Health Savings Accounts: 2018 Contribution Limit Decreased for those Covered Under a Family HDHP | Wolters Kluwer
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  • Health Savings Accounts: 2018 Contribution Limit Decreased for those Covered Under a Family HDHP

    Randy Heidmann Onward

    by Randy Heidmann, Consultant, Tax Advantaged Accounts, Wolters Kluwer

    Published March 08, 2018




    (updated March 22, 2018)

    Overview

    In May 2017 the Internal Revenue Service (IRS) announced in Revenue Procedure 2017-37 the adjusted contribution limits to Health Savings Accounts (HSAs) and the requirements that define a health plan as an HSA eligible high deductible health plan (HDHP) for tax year 2018. The standard contribution limit for an HSA owner that has family HDHP coverage was increased from $6,750 to $6,900; the HDHP minimum deductible requirement increased from $2,600 to $2,700; and the out-of-pocket expense limit increased from $13,100 to $13,300.

    The Adjustment

    In late 2017 Congress passed the Tax Cuts and Jobs Act which modified the inflation adjustment formula to determine future cost-of-living adjustments. This modification has the effect of slowing down the adjustments applicable to HSAs, individual retirement accounts, and the Savers’ credit, which will result in smaller adjustments in tax year 2018 and future years. On March 5, 2018 the IRS released Revenue Procedure 2018-18 announcing the HSA contribution limit associated with coverage under a family HDHP was lowered from $6,900 to $6,850, effective for tax year 2018. The $6,900 previously announced was a correct amount but because of the cost-of-living formula change it has been decreased by $50. No changes were made to the self-only contribution limit which will remain at $3,450.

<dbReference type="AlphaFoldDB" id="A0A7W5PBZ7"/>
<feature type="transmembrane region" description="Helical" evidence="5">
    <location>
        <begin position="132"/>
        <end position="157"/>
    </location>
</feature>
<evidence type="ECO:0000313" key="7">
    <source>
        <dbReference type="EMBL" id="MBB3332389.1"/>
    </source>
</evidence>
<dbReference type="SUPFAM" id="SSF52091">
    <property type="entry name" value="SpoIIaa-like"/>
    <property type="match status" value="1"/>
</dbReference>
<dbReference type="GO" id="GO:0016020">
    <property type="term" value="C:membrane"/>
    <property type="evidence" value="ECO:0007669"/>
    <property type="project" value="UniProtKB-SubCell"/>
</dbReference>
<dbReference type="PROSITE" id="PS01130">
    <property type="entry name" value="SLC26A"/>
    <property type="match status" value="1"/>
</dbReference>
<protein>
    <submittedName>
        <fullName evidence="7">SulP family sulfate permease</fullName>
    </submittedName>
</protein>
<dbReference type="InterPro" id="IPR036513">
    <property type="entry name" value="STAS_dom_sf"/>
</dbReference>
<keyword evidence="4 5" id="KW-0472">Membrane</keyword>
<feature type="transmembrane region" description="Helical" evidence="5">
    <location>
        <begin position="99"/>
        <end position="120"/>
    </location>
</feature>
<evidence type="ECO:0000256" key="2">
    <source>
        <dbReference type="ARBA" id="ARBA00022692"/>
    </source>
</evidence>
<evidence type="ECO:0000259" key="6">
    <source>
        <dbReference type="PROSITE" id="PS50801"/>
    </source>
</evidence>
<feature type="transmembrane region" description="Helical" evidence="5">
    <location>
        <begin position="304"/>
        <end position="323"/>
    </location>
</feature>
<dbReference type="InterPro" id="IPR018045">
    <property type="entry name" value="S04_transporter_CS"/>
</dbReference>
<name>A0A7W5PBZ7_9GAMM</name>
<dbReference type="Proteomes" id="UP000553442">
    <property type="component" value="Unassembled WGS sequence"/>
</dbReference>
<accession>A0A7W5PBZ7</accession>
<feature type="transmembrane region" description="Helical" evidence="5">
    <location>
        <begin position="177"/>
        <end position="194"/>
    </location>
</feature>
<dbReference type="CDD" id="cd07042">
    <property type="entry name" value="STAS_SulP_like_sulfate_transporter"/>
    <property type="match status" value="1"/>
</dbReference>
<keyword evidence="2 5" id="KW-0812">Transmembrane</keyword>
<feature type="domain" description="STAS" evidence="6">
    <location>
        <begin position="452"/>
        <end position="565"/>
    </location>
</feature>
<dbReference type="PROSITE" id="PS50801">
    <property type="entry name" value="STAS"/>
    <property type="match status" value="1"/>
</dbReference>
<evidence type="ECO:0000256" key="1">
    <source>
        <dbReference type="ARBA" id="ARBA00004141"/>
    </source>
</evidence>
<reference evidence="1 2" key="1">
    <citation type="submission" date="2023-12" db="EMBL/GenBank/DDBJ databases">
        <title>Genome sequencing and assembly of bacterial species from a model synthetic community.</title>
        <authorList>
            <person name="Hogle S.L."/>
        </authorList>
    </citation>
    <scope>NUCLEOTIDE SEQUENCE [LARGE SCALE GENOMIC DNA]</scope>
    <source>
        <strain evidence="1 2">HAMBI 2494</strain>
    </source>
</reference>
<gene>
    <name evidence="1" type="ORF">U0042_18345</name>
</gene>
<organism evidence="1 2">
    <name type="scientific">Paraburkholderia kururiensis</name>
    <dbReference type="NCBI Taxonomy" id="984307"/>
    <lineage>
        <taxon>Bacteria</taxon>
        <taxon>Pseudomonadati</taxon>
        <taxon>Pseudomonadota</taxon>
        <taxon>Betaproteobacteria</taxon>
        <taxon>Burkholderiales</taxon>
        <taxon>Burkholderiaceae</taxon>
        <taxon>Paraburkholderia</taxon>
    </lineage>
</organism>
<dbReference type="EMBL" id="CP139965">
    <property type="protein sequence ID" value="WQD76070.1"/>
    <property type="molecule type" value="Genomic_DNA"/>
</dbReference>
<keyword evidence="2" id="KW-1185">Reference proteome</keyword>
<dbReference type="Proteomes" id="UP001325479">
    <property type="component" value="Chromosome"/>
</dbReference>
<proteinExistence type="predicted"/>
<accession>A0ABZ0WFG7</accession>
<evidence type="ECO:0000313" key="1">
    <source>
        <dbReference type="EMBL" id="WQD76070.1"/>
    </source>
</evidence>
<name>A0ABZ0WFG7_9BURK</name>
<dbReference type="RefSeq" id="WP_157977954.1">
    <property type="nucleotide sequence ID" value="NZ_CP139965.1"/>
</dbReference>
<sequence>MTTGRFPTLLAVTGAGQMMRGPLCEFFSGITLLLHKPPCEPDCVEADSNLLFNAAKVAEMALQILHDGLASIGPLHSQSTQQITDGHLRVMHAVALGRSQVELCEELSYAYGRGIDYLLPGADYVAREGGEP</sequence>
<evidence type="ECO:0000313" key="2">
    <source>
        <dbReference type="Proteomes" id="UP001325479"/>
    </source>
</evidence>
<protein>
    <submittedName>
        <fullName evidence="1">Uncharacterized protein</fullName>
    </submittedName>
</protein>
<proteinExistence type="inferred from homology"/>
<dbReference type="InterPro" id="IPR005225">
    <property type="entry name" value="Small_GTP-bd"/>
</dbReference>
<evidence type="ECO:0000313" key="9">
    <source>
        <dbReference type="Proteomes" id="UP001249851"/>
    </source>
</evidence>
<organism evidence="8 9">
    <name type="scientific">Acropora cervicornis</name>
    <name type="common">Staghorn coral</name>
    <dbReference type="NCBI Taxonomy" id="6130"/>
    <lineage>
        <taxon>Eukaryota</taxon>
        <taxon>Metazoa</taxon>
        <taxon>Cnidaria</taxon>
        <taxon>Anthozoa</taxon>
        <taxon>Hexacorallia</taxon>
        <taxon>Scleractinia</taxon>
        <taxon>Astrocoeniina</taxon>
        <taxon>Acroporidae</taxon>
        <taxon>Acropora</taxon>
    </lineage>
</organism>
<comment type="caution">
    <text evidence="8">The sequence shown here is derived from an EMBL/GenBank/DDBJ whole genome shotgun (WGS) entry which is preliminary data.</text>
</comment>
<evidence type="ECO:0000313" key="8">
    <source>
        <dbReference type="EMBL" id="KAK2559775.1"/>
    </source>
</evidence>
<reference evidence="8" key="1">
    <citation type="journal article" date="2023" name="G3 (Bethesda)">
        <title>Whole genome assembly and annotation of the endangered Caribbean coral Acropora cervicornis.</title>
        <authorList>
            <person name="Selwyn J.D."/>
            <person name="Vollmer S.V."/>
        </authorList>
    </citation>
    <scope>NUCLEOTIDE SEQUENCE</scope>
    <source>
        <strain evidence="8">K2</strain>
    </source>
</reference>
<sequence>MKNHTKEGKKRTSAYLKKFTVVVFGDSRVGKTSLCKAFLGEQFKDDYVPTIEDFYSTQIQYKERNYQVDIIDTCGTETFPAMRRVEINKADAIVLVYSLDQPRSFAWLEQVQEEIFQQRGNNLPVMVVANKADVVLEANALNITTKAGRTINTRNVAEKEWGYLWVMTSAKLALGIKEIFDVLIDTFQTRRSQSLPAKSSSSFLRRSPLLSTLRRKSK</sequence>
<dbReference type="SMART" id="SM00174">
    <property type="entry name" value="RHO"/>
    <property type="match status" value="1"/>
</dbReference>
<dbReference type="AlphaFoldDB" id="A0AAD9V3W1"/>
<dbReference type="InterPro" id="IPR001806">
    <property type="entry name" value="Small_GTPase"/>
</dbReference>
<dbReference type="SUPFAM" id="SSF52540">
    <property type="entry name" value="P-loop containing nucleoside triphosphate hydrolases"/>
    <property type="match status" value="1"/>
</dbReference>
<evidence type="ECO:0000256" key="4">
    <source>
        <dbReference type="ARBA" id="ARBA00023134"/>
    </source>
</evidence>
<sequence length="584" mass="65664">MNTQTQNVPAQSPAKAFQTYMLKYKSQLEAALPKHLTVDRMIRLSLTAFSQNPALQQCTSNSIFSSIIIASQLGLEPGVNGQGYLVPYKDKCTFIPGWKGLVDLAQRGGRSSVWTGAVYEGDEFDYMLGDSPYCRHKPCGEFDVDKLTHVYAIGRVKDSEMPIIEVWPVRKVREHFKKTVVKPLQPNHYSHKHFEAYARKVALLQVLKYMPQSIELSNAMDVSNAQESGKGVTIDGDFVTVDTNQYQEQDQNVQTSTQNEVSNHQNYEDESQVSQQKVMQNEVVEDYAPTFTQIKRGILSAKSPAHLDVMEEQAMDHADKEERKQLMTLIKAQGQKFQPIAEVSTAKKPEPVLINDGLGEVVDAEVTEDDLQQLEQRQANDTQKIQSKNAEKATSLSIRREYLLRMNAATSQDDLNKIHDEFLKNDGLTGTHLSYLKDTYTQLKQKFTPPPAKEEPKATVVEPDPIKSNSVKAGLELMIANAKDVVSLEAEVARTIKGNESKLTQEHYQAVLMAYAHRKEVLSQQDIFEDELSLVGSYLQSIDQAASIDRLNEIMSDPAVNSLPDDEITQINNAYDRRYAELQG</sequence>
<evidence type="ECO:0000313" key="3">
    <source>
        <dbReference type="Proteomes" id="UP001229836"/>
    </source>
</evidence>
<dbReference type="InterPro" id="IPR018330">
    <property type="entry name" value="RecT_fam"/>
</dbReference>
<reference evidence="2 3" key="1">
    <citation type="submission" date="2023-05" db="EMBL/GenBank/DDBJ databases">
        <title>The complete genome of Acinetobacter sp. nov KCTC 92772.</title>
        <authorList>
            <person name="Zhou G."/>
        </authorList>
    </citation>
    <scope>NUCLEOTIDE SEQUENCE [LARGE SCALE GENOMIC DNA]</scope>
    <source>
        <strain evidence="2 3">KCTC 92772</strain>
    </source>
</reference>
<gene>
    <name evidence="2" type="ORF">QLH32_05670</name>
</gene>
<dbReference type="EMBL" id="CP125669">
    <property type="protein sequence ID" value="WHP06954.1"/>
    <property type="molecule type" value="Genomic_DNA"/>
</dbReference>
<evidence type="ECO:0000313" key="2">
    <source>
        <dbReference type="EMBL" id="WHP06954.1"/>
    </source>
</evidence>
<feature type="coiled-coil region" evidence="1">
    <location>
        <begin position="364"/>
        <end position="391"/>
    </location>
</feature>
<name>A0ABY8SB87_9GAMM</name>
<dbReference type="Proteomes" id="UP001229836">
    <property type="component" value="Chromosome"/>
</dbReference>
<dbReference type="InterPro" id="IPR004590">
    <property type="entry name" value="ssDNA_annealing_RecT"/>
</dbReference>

The Fix

    If an individual has already contributed $6,900 ($7,900 if age 55 or older) to an HSA for tax year 2018 he/she may remove the $50 excess contribution, with earnings attributable, before his/her 2018 tax-filing deadline (including extensions) to avoid a 6% penalty tax. An alternative to removing the $50 excess contribution is to leave it in the HSA and pay a 6% penalty tax on that amount (i.e., $50 x .06 = $3). An individual, ideally with the help of his/her tax professional, pays the penalty tax by filing IRS Form 5329, Additional Taxes on Qualified Plans (Including IRAs) and Other Tax-Favored Accounts, with his/her 2018 tax return. Additionally, the HSA owner indicates a $6,850 ($7,850 if age 55 or older) contribution for 2018 on IRS Form 8889, Health Savings Accounts (HSAs), which is also filed with his/her tax return. When using this approach an individual would contribute $50 less to his/her HSA for 2019 and would take a deduction for this applied contribution on his/her 2019 tax return. Whichever solution is considered, an HSA owner should discuss the options with his/her tax professional.

    Next Steps

    From application documents and disclosures to training and account owner educational materials, we have your IRA needs covered. Visit our 2017 Tax Reform resources.



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